There are times that I do procrastinate or avoid doing something. Maybe out of embarrassment, fear or to avoid conflict, I will delay doing or saying something that I know that I need to do. I suspect that each of us experience this in our life. A more dramatic example of this might be: do I continue to enable a loved one who is an alcoholic or who is depressed? OR do I make the intervention – however difficult and painful that might be for everyone – with the hope that the person will address their addiction or mental health issue and the get help they need. This may play out in more or less dramatic ways in our daily lives, like: confronting a spouse about a problem affecting your marriage; or ‘blowing the whistle’ at work regarding an illegal or unethical practice of your company; or standing up to a bully at school or work.
At some point in these situations, we will have to make a decision – what is better – to keep procrastinating and the consequences that follow by not doing what I need to do OR to experience the temporary embarrassment or conflict that I am trying to avoid in the short-term with the sure knowledge that there is a better outcome awaiting us in the future.
In a way, this is what today’s readings set up for us. As we approach the end of the liturgical year, the readings focus our attention on the reality of our lives here on earth and our goal for eternal happiness. Our Catholic Faith teaches us that:
• Immediately after death, each person comes before God and is judged individually by how they have lived their life and then enter either heaven (perfect joy with God), Purgatory (a state of purification before entrance into Heaven), or hell (eternal separation from God).
• We believe in the resurrection of the dead – that our bodies will rise to new life, just Jesus did, and will be united with our soul.
• We believe that at the end of time Christ will return in glory over sin and death - this is the profession of faith we will make in a just a couple of minutes: “[Jesus] will come again in glory to judge the living and the dead, and his kingdom will have no end” and we will repeat when we pray in the Our Father: “Thy kingdom come. Thy will be done on earth, as it is in heaven.”
• And we believe that there will be a final judgment when all are assembled before God to receive eternal life or punishment – we must seek eternal life and avoid eternal punishment.
We are reminded of these truths by the strong, even harsh words, in today’s readings:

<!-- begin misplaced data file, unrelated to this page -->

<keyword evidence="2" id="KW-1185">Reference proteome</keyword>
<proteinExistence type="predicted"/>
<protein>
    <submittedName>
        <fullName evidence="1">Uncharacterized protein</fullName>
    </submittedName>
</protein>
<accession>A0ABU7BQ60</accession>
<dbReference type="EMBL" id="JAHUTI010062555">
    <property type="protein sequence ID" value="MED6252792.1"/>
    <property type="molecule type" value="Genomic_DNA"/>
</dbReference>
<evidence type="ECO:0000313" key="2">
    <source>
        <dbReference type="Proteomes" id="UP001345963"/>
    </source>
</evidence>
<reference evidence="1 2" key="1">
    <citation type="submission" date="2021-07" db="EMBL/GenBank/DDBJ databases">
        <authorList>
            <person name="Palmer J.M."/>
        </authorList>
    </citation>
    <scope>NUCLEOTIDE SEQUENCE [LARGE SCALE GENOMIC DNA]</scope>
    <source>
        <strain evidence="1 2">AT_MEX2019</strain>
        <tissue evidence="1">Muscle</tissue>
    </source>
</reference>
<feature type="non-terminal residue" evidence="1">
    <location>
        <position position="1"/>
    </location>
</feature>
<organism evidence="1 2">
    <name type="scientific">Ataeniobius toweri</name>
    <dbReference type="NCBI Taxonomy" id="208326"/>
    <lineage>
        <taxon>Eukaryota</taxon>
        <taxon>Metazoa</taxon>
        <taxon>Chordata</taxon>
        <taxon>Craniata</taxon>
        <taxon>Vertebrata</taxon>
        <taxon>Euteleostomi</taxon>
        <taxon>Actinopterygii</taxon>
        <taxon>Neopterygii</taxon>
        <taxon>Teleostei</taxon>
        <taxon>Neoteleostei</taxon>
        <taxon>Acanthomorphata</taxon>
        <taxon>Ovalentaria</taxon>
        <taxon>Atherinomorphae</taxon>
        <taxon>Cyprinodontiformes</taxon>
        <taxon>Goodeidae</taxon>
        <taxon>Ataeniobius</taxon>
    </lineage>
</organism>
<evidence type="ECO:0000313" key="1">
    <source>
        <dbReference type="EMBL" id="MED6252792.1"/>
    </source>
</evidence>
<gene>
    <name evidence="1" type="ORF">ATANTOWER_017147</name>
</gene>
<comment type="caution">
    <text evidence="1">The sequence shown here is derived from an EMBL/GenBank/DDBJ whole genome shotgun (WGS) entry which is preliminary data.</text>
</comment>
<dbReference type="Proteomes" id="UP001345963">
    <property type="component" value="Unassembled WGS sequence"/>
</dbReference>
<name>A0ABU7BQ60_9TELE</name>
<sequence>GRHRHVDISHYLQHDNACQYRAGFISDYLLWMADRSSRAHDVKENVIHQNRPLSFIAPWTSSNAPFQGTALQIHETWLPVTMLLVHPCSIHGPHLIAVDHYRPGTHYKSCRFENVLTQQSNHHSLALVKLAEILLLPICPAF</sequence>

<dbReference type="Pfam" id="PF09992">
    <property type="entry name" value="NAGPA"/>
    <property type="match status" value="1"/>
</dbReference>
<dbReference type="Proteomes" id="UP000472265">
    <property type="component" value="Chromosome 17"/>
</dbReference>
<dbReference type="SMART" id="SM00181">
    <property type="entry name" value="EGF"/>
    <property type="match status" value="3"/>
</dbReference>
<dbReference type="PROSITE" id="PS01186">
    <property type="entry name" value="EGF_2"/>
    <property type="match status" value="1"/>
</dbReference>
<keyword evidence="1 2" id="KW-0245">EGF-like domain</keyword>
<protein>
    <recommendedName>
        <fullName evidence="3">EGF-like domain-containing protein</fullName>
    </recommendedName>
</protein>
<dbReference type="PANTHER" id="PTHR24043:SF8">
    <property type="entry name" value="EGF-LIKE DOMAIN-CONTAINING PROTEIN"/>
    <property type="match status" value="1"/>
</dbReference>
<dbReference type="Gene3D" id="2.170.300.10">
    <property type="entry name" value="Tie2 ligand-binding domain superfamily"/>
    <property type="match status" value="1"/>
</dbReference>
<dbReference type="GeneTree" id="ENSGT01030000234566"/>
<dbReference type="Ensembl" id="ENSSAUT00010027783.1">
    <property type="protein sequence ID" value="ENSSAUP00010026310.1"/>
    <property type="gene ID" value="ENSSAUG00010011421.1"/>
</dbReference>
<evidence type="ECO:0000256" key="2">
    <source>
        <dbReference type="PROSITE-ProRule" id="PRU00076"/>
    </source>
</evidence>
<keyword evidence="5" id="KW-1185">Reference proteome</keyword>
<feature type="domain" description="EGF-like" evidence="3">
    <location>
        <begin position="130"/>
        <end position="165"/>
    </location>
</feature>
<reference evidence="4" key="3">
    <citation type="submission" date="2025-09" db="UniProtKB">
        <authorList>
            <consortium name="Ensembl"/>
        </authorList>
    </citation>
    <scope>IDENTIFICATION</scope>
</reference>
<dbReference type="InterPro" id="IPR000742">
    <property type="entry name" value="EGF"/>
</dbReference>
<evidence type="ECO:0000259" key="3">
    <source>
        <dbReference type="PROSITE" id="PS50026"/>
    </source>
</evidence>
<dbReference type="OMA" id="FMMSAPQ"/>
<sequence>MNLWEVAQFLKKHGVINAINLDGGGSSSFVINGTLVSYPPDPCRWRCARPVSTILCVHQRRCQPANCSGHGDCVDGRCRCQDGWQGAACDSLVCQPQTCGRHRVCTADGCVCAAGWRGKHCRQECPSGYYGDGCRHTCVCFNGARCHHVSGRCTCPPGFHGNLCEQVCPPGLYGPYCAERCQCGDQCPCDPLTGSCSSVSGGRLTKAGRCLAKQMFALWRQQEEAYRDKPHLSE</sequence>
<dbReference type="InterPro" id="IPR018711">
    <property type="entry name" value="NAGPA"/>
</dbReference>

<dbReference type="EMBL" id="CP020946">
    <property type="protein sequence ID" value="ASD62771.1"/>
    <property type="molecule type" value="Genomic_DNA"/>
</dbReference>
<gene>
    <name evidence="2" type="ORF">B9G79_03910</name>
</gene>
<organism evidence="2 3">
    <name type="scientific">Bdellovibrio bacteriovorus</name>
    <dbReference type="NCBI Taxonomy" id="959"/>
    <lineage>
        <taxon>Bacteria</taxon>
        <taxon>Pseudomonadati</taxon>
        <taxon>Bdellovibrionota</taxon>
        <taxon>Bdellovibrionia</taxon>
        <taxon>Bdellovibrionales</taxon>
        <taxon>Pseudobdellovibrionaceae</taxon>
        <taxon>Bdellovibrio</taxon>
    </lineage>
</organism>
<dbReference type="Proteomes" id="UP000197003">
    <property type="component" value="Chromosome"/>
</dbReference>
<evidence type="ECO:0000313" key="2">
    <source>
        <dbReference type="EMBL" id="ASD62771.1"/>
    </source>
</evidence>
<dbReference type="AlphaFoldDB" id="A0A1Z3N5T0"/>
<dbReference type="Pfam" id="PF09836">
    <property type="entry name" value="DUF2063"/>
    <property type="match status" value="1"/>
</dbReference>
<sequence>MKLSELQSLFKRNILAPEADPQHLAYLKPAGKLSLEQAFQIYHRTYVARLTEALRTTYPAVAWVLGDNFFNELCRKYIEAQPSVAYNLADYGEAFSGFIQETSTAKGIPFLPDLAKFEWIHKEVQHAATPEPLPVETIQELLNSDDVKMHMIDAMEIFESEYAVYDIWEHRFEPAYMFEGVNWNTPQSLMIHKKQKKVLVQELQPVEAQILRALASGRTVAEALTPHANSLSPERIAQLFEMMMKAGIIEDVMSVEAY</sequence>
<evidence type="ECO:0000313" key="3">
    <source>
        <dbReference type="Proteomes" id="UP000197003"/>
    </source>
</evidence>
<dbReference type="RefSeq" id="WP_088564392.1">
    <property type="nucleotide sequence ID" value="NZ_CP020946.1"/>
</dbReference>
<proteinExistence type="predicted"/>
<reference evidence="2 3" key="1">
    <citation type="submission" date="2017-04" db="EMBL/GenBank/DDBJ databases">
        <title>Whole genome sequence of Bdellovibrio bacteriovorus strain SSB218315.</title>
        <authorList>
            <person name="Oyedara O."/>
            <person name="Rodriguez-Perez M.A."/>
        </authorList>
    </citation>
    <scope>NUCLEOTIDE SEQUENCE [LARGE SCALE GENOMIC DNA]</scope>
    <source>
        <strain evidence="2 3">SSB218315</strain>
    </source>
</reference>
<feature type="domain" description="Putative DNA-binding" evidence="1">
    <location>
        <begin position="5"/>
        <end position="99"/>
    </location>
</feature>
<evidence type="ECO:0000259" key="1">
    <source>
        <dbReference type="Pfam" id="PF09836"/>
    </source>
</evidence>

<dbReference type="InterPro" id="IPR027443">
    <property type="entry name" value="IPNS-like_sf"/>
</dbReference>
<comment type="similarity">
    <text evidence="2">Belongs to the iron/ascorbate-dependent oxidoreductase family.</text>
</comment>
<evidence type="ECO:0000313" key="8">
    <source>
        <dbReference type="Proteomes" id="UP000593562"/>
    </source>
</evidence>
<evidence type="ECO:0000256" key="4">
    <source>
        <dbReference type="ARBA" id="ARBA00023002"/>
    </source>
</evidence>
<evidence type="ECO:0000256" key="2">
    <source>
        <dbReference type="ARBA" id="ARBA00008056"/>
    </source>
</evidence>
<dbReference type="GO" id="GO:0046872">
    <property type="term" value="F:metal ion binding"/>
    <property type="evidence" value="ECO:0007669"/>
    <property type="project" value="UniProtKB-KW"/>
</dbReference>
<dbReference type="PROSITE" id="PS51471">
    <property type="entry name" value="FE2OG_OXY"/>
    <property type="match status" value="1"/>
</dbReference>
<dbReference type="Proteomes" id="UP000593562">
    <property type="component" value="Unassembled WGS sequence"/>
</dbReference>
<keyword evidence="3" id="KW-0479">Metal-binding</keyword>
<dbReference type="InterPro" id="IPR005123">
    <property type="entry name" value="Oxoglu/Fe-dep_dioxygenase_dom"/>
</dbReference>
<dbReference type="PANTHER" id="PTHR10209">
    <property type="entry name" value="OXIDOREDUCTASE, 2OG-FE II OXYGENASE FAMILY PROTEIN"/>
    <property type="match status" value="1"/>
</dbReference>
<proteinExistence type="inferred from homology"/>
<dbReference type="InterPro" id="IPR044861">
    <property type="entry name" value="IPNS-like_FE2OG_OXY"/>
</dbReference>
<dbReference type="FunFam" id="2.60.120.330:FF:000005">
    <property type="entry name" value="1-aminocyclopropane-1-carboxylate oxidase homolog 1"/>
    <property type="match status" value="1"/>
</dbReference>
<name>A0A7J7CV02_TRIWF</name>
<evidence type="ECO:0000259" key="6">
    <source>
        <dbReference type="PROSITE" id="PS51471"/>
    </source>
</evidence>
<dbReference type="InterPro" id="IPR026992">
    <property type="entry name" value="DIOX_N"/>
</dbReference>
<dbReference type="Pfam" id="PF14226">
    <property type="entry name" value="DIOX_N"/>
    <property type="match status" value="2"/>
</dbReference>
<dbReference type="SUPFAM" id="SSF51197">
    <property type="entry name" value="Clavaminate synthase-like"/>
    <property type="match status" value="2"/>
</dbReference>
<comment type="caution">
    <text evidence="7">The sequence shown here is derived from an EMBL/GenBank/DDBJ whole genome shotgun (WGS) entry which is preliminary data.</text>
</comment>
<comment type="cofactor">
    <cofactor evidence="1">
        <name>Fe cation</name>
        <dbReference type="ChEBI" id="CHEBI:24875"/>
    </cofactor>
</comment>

• We read in the First Reading that: “Lo, the day is coming, blazing like an oven, when all the proud and all evildoers will be stubble, and the day that is coming will set them on fire, leaving them neither root nor branch, says the LORD of hosts.”
• In today's Gospel, we are told of the signs of the end: the appearance of false messiahs and false calculators of time and place; wars and international conflicts; and natural disasters with cosmic terror. And as Christians, we will be persecuted. Hatred, betrayal by relatives and friends, and even death awaits us.
However, and more important, today’s readings also remind us that our God is a God full of love and mercy – a God who “comes to rule the earth with justice,” as we just sung in the Responsorial Psalm. Our God wants nothing more than to share his love and mercy with us and to give us what ever we need to experience this love and mercy. In fact, it is God’s Son, Jesus Christ, who promises us in today’s Gospel that if we enter into this relationship, he “shall give [us] a wisdom in speaking that all [our] adversaries will be powerless to resist or refute” and “not a hair on [our] head will be destroyed. By [our] perseverance [we] will secure [our] lives.” God does not want to destroy us but to save us, protect us and restore us in relationship with him – now and eternally!
So, we have a choice: do we persevere or not. Do we persevere in the face of challenge and difficulty in being a Catholic today as we await Jesus’ second coming or not? Do we continually give thanks and praise to God or not? Do we work hard to provide for our family and self (as St. Paul urges in today’s Second reading) or not? Do we uphold the life and dignity of every person or not? And do we protect and serve all people, especially the weak and the poor, or not? Jesus warns us in today’s Gospel that it will not be easy. But this is what we are called to do, made to do, and is required of us to obtain Heaven.